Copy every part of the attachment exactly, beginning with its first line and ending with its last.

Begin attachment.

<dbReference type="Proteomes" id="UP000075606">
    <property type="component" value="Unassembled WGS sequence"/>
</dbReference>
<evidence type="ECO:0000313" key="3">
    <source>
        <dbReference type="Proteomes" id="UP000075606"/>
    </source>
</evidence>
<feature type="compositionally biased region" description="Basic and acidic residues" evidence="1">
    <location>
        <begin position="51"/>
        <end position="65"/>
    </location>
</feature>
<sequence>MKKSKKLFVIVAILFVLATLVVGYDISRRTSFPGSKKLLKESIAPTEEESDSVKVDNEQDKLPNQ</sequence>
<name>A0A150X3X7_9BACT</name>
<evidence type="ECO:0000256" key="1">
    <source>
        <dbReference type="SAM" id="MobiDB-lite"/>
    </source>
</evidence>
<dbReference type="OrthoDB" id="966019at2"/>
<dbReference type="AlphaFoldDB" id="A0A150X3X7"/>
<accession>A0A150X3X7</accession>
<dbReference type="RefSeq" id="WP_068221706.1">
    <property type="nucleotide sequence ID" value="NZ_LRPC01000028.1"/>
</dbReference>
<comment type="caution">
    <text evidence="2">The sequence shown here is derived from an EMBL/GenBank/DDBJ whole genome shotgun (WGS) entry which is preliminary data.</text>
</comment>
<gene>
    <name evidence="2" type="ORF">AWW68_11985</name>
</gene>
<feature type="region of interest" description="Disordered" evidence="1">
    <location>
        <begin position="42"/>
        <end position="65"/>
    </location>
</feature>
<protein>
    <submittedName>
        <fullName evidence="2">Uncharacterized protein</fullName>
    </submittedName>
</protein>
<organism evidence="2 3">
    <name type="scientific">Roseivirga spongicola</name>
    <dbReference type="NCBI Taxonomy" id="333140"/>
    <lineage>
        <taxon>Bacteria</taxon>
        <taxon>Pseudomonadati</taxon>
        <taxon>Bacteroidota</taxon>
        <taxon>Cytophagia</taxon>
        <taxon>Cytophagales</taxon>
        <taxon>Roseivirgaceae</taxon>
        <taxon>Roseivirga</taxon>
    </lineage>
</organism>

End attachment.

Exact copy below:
<dbReference type="Proteomes" id="UP000075606">
    <property type="component" value="Unassembled WGS sequence"/>
</dbReference>
<evidence type="ECO:0000313" key="3">
    <source>
        <dbReference type="Proteomes" id="UP000075606"/>
    </source>
</evidence>
<feature type="compositionally biased region" description="Basic and acidic residues" evidence="1">
    <location>
        <begin position="51"/>
        <end position="65"/>
    </location>
</feature>
<sequence>MKKSKKLFVIVAILFVLATLVVGYDISRRTSFPGSKKLLKESIAPTEEESDSVKVDNEQDKLPNQ</sequence>
<name>A0A150X3X7_9BACT</name>
<evidence type="ECO:0000256" key="1">
    <source>
        <dbReference type="SAM" id="MobiDB-lite"/>
    </source>
</evidence>
<dbReference type="OrthoDB" id="966019at2"/>
<dbReference type="AlphaFoldDB" id="A0A150X3X7"/>
<accession>A0A150X3X7</accession>
<dbReference type="RefSeq" id="WP_068221706.1">
    <property type="nucleotide sequence ID" value="NZ_LRPC01000028.1"/>
</dbReference>
<comment type="caution">
    <text evidence="2">The sequence shown here is derived from an EMBL/GenBank/DDBJ whole genome shotgun (WGS) entry which is preliminary data.</text>
</comment>
<gene>
    <name evidence="2" type="ORF">AWW68_11985</name>
</gene>
<feature type="region of interest" description="Disordered" evidence="1">
    <location>
        <begin position="42"/>
        <end position="65"/>
    </location>
</feature>
<protein>
    <submittedName>
        <fullName evidence="2">Uncharacterized protein</fullName>
    </submittedName>
</protein>
<organism evidence="2 3">
    <name type="scientific">Roseivirga spongicola</name>
    <dbReference type="NCBI Taxonomy" id="333140"/>
    <lineage>
        <taxon>Bacteria</taxon>
        <taxon>Pseudomonadati</taxon>
        <taxon>Bacteroidota</taxon>
        <taxon>Cytophagia</taxon>
        <taxon>Cytophagales</taxon>
        <taxon>Roseivirgaceae</taxon>
        <taxon>Roseivirga</taxon>
    </lineage>
</organism>